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May 2009 Market Review

Posted by Larry Doyle on May 29, 2009 11:23 PM |

Welcome to the Brave New World of the Uncle Sam economy! Let’s review the price action across the market, add some analysis as we look behind the numbers, contrast these returns with developments in the economy, and chart our path forward as we navigate the economic landscape!!


Market Returns:

Equities: while market analysts continually measure the market from March 6th, unless one purchased the market on that date and at that point, it is much more intellectually rigorous to measure returns on a YTD (year-to-date) basis. Although I will incorporate short term movements, focusing solely on the short term increases the risk that we “miss the forest for the trees.”

The equity markets posted solid returns for the third month in a row. Although the returns in May were positive, they were not as largely positive as the prior two months. Year to date, the DJIA is slightly below unchanged while the S&P 500 is slightly positive. The tech heavy Nasdaq continues to outperform and is solidly positive (+12.5%) on the year. Why? Many tech companies have significnatly less debt burden and refinancing risks.

Bonds: the high yield sector continued to outperform (+9.7% MTD, +24.3% ytd). The mortgage and municipal sectors largely marched in place. The front end (shorter maturities) of the U.S. government bond market held steady as the Federal Reserve indicates they will keep the Fed Funds rate at 0-.25% for an extended period. The long end (intermediate to long maturities) of the government bond market sold off dramatically (+35 basis points on the 10 yr) under the weight of very heavy supply.

Currencies: the U.S. dollar had a very difficult month relative to almost every other major currency. The greenback gave back almost 4% relative to the Japanese yen, although it remains within the trading range for the year. The dollar particularly suffered versus the Euro on concerns of a potential downgrade of U.S. government credit due to the ongoing fiscal deficit. 

Commodities: this is where the real action occurred this month. Commodities, in general, posted their largest monthly gain in 34 years. Oil was up 30.1% on the month and 55.6% on the year. Gold rallied 11% on the month and is up a like amount for the year. 

Looking Behind the Numbers . . .
As I view the monthly and annual numbers, I am drawn to a comparison of a football pass thrown in a game. That is, when the football is thrown, three things can happen and two of them are not good. The pass can be completed, fall incomplete, or be intercepted.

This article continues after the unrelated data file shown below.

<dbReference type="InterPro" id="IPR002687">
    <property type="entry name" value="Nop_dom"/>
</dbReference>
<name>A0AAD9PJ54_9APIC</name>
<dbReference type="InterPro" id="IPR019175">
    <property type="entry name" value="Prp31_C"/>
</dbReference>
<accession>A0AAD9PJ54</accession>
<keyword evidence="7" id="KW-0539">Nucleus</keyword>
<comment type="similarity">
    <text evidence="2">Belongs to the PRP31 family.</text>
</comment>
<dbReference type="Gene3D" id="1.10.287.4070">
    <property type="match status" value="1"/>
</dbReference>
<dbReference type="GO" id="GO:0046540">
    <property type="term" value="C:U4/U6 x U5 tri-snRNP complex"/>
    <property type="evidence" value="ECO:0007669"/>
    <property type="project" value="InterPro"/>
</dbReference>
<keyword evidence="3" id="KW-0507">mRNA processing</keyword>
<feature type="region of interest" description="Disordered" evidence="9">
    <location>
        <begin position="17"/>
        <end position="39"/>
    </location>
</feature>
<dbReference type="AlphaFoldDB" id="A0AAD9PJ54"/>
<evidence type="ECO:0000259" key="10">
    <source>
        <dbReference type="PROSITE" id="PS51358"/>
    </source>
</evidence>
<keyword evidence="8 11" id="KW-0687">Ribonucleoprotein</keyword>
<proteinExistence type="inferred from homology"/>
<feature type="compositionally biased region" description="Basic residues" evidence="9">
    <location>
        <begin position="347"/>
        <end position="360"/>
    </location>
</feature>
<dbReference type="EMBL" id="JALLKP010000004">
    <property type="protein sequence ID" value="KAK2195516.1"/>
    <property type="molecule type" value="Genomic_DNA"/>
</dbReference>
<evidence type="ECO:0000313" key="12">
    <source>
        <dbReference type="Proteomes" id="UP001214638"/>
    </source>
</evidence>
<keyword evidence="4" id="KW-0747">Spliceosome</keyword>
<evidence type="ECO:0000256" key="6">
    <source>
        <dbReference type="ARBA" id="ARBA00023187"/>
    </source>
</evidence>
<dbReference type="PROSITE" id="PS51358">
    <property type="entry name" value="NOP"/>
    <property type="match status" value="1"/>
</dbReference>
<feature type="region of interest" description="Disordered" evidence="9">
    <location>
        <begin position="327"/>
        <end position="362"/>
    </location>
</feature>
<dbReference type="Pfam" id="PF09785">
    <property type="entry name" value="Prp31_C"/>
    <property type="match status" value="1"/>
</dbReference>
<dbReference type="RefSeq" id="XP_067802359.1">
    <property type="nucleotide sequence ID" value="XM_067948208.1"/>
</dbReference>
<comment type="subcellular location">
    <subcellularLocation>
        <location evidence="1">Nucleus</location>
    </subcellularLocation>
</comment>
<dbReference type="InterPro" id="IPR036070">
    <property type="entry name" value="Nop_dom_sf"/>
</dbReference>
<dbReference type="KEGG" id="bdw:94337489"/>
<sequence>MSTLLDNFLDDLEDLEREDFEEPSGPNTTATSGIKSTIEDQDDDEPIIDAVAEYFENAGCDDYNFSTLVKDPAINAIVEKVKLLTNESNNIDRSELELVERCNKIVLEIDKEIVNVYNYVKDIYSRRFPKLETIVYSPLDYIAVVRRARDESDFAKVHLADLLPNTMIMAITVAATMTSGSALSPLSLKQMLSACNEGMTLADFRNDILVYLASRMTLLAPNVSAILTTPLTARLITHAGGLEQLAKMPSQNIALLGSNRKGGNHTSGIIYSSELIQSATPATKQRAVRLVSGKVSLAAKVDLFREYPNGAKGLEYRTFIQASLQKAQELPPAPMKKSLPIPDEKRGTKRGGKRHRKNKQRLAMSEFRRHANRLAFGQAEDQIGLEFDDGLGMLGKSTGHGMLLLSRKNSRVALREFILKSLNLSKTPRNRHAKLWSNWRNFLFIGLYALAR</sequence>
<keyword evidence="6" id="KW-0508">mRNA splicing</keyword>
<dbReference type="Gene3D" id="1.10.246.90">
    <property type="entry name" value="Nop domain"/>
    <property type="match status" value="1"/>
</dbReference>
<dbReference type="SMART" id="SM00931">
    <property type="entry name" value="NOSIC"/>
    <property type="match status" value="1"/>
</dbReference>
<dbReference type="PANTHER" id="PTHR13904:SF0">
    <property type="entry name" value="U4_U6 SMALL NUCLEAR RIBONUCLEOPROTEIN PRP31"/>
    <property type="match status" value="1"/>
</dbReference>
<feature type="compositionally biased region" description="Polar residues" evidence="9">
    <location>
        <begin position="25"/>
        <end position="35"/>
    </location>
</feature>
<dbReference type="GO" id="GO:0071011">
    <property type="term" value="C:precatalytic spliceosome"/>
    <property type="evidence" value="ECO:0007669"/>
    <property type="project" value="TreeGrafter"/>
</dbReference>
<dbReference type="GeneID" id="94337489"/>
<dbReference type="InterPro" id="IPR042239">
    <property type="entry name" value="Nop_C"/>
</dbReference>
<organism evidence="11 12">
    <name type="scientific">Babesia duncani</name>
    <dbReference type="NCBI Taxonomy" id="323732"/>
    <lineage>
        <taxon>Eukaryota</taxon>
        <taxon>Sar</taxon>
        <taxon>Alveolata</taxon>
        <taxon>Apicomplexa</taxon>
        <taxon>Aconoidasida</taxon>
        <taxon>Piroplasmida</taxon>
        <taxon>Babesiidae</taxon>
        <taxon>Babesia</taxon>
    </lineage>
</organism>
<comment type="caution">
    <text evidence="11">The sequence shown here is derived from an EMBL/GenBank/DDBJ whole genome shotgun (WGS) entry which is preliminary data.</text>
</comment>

Similarly, our economy can gradually improve with credit lines opening, housing and employment stabilizing, and markets improving – much like a completed pass.

Our economy can stumble under the weight of a surge in delinquencies and foreclosures in the residential space, a wave of commercial real estate defaults, and a double digit unemployment situation – much like an incomplete pass.    

Our economy can stabilize with enough traction to create velocity in the growth of the money supply. Given the trillions of dollars injected both directly and indirectly, a hint of velocity will likely spark a sharp increase in the expectation of inflation even prior to actual signs of inflation. The price action in the commodity and currency space are sending warning signals on this front. This development is akin to an intercepted pass. 

Economic Review . . .
As I look back on the wealth of economic data, I am continually struck by the downward revisions to prior months’ numbers. Although consumer confidence has increased, in my opinion, virtually every other statistic both here and abroad shows ongoing caution signs. These numbers include retail sales, housing, employment, and industrial production. Overseas the export data is decidedly weak.

Perhaps the markets are discounting an expectation of improved economic data due to the $780 billion Stimulus Bill starting to kick in later this year. The major money center banks have clearly been stabilized, although it took a fabrication in their accounting (via a relaxation in the mark-to-market) to do so.

The movement in commodities is clearly indicating a sign of improved economic activity and/or heightened inflation, or both. It is not inconceivable that our economy does get inflation sooner than later combined with minimal credit flow due to ongoing writedowns on delinquent or foreclosed loans. Combine these two components and we have a very real chance of stagflation over the next few years.   

The Path Forward . . . 
The steepening of the yield curve (rates on short term maturities relative to long term maturities) is very positive for our banking industry. The banks can continue to borrow money at extremely low rates and earn significant interest on almost any sort of lending that occurs. That said, new loan demand is not strong while demand for refinancing is quite strong.